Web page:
The silent auction was that of bookmarks autographed by celebrities. Volunteers of The Friends sent out bookmarks with postage-paid envelopes. The return was outstanding. Within the first week, Elizabeth Taylor had signed, sealed, and delivered her bookmark! Other celebrities included art work, caricatures, and mementos. Scotty Pippin even sent an autographed basketball. All proceeds went to the library with a small portion used to create an anniversary booklet. Participating celebrities included Robert Redford, Carlton Fisk, Dean Martin, Carol Burnett, Bozo the Clown, Paula Poundstone, Walter Peyton, Jay Leno, Glenn Close, Bob Hope, and Arnold Palmer. 61
As a tribute to the library, employees and member of The Friends created a muslin quilt “with squares representing each library department and the names of employees signed and then embroidered around the edge.”63
Sue Ernest sewed together an additional quilt created by the library’s younger patrons. Children used fabric paints to draw favorite characters on 9-inch muslin squares.65
The library’s quarters were becoming more and more cramped. An expansion was needed. However, the library trustees voted “to propose a construction referendum” the following spring, “rather than share the November ballot with Libertyville High School.”64
At a public meeting of the library board, residents strongly disagreed with the idea of renovating the existing building and building a new, larger library in Vernon Hills. In an editorial, Bernard Pilchen expressed his opinion:
“On December 9, 150 concerned citizens crowded into the Libertyville Civic Center to hear news about the Cook Memorial Library Board’s plan. It was announced that they want to build a 70,000 square foot main library in Vernon Hills, while simply renovating Cook Library. The cost is estimated at $20 million.
Except for library staff and four board members, not one citizen present spoke favorably about the proposed plans. Member Greg Mayworm expressed agreement with the audience.
While there was no vocal opposition to a larger, more modern library, the audience questions centered around location and fairness. Many people spoke of their concerns that the Cook facility will eventually be closed because operating two libraries is far too costly to endure.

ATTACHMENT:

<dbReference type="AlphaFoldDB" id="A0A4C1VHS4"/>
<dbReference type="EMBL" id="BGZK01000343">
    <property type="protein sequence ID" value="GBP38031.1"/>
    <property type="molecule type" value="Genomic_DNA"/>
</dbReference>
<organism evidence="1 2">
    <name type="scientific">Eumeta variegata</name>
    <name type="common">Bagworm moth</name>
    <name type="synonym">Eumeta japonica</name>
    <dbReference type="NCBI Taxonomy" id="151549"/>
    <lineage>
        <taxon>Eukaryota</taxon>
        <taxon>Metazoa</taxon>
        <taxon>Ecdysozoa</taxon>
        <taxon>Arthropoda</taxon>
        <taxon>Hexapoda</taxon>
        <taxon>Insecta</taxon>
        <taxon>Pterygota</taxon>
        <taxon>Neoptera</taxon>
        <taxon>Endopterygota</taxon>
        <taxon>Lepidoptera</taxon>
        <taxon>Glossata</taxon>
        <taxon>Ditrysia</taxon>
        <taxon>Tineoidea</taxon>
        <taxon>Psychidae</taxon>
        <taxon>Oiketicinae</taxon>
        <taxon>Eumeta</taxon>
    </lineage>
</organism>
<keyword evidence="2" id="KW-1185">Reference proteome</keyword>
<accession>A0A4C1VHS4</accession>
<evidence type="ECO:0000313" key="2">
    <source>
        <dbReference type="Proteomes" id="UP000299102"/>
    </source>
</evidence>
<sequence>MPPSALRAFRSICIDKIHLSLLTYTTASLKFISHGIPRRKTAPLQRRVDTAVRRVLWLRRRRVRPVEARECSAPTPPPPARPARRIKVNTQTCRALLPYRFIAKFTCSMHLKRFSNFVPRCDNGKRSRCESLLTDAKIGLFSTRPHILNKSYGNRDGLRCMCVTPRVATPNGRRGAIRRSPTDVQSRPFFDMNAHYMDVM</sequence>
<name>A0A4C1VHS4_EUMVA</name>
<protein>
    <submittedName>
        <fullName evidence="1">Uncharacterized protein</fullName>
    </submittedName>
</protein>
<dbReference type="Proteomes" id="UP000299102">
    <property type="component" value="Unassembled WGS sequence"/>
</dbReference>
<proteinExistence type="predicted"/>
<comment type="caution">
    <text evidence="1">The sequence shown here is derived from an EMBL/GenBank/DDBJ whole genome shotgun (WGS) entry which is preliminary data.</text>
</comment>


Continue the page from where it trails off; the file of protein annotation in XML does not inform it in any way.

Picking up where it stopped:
The fairness matter related to the fact that Vernon Hills already has a spacious library at Half Day and Milwaukee. Sure it is a different library district, but does Vernon Hills really need two separate huge facilities only a few miles apart, while Libertyville is left with a very limited branch library?
Libertyville homeowners should be up in arms. We are already paying toward a new high school and upgrading School District 73-½ , to which only a limited number of children will attend. Now, we are being asked to willingly increase our tax burden again, to give Vernon Hills a second library. Any new library belongs in downtown Libertyville.
When the referendum appears on the ballot in March, I hope everyone who feels as I do shows up at the polls to defeat it overwhelmingly. Only then will the Board get the message that their decision is not what’s wanted by the people of Libertyville, Green Oaks, Mundelein, and Mettawa.”66
“The Seventh busiest public library in Illinois has no public access computers for word processing, no meeting rooms, no quiet reading rooms, no facilities for literacy tutoring, only three internet access terminals for the public, adequate parking, and insufficient shelf space to house its collection. Thanks to the hundreds of hours of effort put in by the Trustees of Cook Memorial Library District, a solution to this disgraceful situation is in sight. The members of the Library Board are the people elected by district voters to represent them and to do the work necessary to resolve a complicated and difficult situation. The plan they have arrived at may not be perfect, but it is only one that provides for space needs of the library district for the next 20 years.
It is easy but irresponsible to advocate expanding the library on the present site instead of remodeling the current library and constructing a larger building on Lake Harvey. Defeating the proposed referendum will not increase the size of the plot of land on which Cook Library now rests. It will always be only 1.8 acres, far short of the five acres needed. What defeating the referendum will do is push back, perhaps, by years the date which your constituents will receive the first-rate library service they deserve. We are disappointed and saddened by the village resolution in opposition to the library referendum.”
John and Jane Trump 69
Among those supporting the referendum were the library staff and many members of the Library Board.
The Libertyville Village Board agreed with residents voting nearly unanimously against the proposed plans to spend $16.5 million on a new main Vernon Hills library and only$2.6 on renovations of the existing facility.67